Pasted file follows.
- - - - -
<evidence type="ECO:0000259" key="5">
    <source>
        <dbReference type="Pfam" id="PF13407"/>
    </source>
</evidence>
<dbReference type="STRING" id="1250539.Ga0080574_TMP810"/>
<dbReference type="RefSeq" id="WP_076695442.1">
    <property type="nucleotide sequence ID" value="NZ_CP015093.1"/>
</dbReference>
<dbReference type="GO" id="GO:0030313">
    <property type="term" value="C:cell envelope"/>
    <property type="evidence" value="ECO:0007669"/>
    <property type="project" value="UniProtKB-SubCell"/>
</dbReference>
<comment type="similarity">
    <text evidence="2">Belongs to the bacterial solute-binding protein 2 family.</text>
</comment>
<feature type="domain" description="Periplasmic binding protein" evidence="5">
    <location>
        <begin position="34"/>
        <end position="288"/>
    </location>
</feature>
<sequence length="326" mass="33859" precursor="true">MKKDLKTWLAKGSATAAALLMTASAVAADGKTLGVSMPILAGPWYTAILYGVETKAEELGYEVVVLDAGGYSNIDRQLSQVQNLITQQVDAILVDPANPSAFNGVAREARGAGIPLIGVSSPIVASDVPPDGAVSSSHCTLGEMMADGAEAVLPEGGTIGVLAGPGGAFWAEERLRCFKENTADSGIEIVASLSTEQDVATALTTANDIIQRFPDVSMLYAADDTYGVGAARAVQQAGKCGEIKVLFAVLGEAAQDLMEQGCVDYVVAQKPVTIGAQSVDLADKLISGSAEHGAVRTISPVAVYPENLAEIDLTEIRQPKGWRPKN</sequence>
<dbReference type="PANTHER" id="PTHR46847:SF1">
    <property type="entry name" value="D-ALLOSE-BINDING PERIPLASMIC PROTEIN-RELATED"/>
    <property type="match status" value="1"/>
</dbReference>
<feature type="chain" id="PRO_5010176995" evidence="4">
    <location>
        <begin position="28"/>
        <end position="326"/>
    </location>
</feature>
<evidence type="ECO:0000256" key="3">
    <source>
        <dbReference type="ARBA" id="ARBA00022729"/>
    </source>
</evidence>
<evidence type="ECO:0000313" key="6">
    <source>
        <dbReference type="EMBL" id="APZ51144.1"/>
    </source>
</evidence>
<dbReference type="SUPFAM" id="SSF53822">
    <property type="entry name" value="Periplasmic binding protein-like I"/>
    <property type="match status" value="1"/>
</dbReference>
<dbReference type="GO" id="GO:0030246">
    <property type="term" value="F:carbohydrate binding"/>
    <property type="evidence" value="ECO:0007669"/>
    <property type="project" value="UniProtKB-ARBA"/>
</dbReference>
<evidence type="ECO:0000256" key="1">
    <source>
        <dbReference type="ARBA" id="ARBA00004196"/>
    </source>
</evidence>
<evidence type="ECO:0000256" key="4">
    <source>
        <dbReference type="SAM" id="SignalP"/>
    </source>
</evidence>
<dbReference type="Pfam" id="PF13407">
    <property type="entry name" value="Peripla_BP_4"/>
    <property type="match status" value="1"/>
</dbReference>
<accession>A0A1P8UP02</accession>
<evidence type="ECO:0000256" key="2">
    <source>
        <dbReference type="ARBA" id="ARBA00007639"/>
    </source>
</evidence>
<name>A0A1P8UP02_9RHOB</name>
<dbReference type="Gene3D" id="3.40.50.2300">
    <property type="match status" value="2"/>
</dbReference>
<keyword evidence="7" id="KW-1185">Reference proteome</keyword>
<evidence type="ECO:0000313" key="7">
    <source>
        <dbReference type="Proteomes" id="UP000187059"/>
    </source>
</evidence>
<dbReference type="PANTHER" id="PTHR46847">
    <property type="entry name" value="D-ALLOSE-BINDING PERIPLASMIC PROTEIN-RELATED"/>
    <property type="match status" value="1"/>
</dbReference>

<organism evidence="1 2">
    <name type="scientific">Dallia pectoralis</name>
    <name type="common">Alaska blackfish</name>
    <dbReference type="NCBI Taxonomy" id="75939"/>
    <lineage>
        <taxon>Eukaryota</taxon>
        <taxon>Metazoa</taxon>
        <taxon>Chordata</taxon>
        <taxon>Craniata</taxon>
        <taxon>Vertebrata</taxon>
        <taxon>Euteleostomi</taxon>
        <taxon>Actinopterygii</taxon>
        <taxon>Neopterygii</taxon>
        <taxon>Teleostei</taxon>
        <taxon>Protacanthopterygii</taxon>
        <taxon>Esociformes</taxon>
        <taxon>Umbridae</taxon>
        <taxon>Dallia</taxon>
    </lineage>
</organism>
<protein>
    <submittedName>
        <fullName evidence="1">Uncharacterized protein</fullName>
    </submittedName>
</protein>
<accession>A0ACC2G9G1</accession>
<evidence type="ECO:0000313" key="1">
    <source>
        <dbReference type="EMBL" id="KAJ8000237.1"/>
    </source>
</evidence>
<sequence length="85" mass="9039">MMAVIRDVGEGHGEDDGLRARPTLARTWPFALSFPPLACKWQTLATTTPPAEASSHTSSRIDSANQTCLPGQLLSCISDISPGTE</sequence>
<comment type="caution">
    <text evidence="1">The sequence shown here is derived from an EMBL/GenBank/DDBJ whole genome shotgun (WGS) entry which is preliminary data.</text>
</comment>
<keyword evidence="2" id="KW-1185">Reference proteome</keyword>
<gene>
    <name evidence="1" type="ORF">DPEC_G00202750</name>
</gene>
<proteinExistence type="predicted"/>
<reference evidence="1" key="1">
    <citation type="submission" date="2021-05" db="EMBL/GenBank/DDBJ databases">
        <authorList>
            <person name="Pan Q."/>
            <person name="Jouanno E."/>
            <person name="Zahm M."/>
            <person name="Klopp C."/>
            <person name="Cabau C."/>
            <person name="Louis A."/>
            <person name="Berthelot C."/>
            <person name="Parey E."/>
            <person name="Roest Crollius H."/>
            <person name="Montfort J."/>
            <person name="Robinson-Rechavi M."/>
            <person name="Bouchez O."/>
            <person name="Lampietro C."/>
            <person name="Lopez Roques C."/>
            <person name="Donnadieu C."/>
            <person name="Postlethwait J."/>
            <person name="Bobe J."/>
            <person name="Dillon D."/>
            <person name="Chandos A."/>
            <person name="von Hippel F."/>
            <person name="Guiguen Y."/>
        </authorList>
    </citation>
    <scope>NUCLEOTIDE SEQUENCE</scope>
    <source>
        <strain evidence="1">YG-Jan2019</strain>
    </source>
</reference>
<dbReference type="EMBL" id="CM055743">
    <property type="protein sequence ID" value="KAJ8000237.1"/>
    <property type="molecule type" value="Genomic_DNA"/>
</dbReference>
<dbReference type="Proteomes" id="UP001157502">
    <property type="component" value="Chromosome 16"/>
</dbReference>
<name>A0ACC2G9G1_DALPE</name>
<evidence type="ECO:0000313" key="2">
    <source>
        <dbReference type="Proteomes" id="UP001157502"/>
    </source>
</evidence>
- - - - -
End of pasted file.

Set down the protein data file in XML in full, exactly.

<evidence type="ECO:0000259" key="5">
    <source>
        <dbReference type="Pfam" id="PF13407"/>
    </source>
</evidence>
<dbReference type="STRING" id="1250539.Ga0080574_TMP810"/>
<dbReference type="RefSeq" id="WP_076695442.1">
    <property type="nucleotide sequence ID" value="NZ_CP015093.1"/>
</dbReference>
<dbReference type="GO" id="GO:0030313">
    <property type="term" value="C:cell envelope"/>
    <property type="evidence" value="ECO:0007669"/>
    <property type="project" value="UniProtKB-SubCell"/>
</dbReference>
<comment type="similarity">
    <text evidence="2">Belongs to the bacterial solute-binding protein 2 family.</text>
</comment>
<feature type="domain" description="Periplasmic binding protein" evidence="5">
    <location>
        <begin position="34"/>
        <end position="288"/>
    </location>
</feature>
<sequence length="326" mass="33859" precursor="true">MKKDLKTWLAKGSATAAALLMTASAVAADGKTLGVSMPILAGPWYTAILYGVETKAEELGYEVVVLDAGGYSNIDRQLSQVQNLITQQVDAILVDPANPSAFNGVAREARGAGIPLIGVSSPIVASDVPPDGAVSSSHCTLGEMMADGAEAVLPEGGTIGVLAGPGGAFWAEERLRCFKENTADSGIEIVASLSTEQDVATALTTANDIIQRFPDVSMLYAADDTYGVGAARAVQQAGKCGEIKVLFAVLGEAAQDLMEQGCVDYVVAQKPVTIGAQSVDLADKLISGSAEHGAVRTISPVAVYPENLAEIDLTEIRQPKGWRPKN</sequence>
<dbReference type="PANTHER" id="PTHR46847:SF1">
    <property type="entry name" value="D-ALLOSE-BINDING PERIPLASMIC PROTEIN-RELATED"/>
    <property type="match status" value="1"/>
</dbReference>
<feature type="chain" id="PRO_5010176995" evidence="4">
    <location>
        <begin position="28"/>
        <end position="326"/>
    </location>
</feature>
<evidence type="ECO:0000256" key="3">
    <source>
        <dbReference type="ARBA" id="ARBA00022729"/>
    </source>
</evidence>
<evidence type="ECO:0000313" key="6">
    <source>
        <dbReference type="EMBL" id="APZ51144.1"/>
    </source>
</evidence>
<dbReference type="SUPFAM" id="SSF53822">
    <property type="entry name" value="Periplasmic binding protein-like I"/>
    <property type="match status" value="1"/>
</dbReference>
<dbReference type="GO" id="GO:0030246">
    <property type="term" value="F:carbohydrate binding"/>
    <property type="evidence" value="ECO:0007669"/>
    <property type="project" value="UniProtKB-ARBA"/>
</dbReference>
<evidence type="ECO:0000256" key="1">
    <source>
        <dbReference type="ARBA" id="ARBA00004196"/>
    </source>
</evidence>
<evidence type="ECO:0000256" key="4">
    <source>
        <dbReference type="SAM" id="SignalP"/>
    </source>
</evidence>
<dbReference type="Pfam" id="PF13407">
    <property type="entry name" value="Peripla_BP_4"/>
    <property type="match status" value="1"/>
</dbReference>
<accession>A0A1P8UP02</accession>
<evidence type="ECO:0000256" key="2">
    <source>
        <dbReference type="ARBA" id="ARBA00007639"/>
    </source>
</evidence>
<name>A0A1P8UP02_9RHOB</name>
<dbReference type="Gene3D" id="3.40.50.2300">
    <property type="match status" value="2"/>
</dbReference>
<keyword evidence="7" id="KW-1185">Reference proteome</keyword>
<evidence type="ECO:0000313" key="7">
    <source>
        <dbReference type="Proteomes" id="UP000187059"/>
    </source>
</evidence>
<dbReference type="PANTHER" id="PTHR46847">
    <property type="entry name" value="D-ALLOSE-BINDING PERIPLASMIC PROTEIN-RELATED"/>
    <property type="match status" value="1"/>
</dbReference>

<organism evidence="1 2">
    <name type="scientific">Dallia pectoralis</name>
    <name type="common">Alaska blackfish</name>
    <dbReference type="NCBI Taxonomy" id="75939"/>
    <lineage>
        <taxon>Eukaryota</taxon>
        <taxon>Metazoa</taxon>
        <taxon>Chordata</taxon>
        <taxon>Craniata</taxon>
        <taxon>Vertebrata</taxon>
        <taxon>Euteleostomi</taxon>
        <taxon>Actinopterygii</taxon>
        <taxon>Neopterygii</taxon>
        <taxon>Teleostei</taxon>
        <taxon>Protacanthopterygii</taxon>
        <taxon>Esociformes</taxon>
        <taxon>Umbridae</taxon>
        <taxon>Dallia</taxon>
    </lineage>
</organism>
<protein>
    <submittedName>
        <fullName evidence="1">Uncharacterized protein</fullName>
    </submittedName>
</protein>
<accession>A0ACC2G9G1</accession>
<evidence type="ECO:0000313" key="1">
    <source>
        <dbReference type="EMBL" id="KAJ8000237.1"/>
    </source>
</evidence>
<sequence length="85" mass="9039">MMAVIRDVGEGHGEDDGLRARPTLARTWPFALSFPPLACKWQTLATTTPPAEASSHTSSRIDSANQTCLPGQLLSCISDISPGTE</sequence>
<comment type="caution">
    <text evidence="1">The sequence shown here is derived from an EMBL/GenBank/DDBJ whole genome shotgun (WGS) entry which is preliminary data.</text>
</comment>
<keyword evidence="2" id="KW-1185">Reference proteome</keyword>
<gene>
    <name evidence="1" type="ORF">DPEC_G00202750</name>
</gene>
<proteinExistence type="predicted"/>
<reference evidence="1" key="1">
    <citation type="submission" date="2021-05" db="EMBL/GenBank/DDBJ databases">
        <authorList>
            <person name="Pan Q."/>
            <person name="Jouanno E."/>
            <person name="Zahm M."/>
            <person name="Klopp C."/>
            <person name="Cabau C."/>
            <person name="Louis A."/>
            <person name="Berthelot C."/>
            <person name="Parey E."/>
            <person name="Roest Crollius H."/>
            <person name="Montfort J."/>
            <person name="Robinson-Rechavi M."/>
            <person name="Bouchez O."/>
            <person name="Lampietro C."/>
            <person name="Lopez Roques C."/>
            <person name="Donnadieu C."/>
            <person name="Postlethwait J."/>
            <person name="Bobe J."/>
            <person name="Dillon D."/>
            <person name="Chandos A."/>
            <person name="von Hippel F."/>
            <person name="Guiguen Y."/>
        </authorList>
    </citation>
    <scope>NUCLEOTIDE SEQUENCE</scope>
    <source>
        <strain evidence="1">YG-Jan2019</strain>
    </source>
</reference>
<dbReference type="EMBL" id="CM055743">
    <property type="protein sequence ID" value="KAJ8000237.1"/>
    <property type="molecule type" value="Genomic_DNA"/>
</dbReference>
<dbReference type="Proteomes" id="UP001157502">
    <property type="component" value="Chromosome 16"/>
</dbReference>
<name>A0ACC2G9G1_DALPE</name>
<evidence type="ECO:0000313" key="2">
    <source>
        <dbReference type="Proteomes" id="UP001157502"/>
    </source>
</evidence>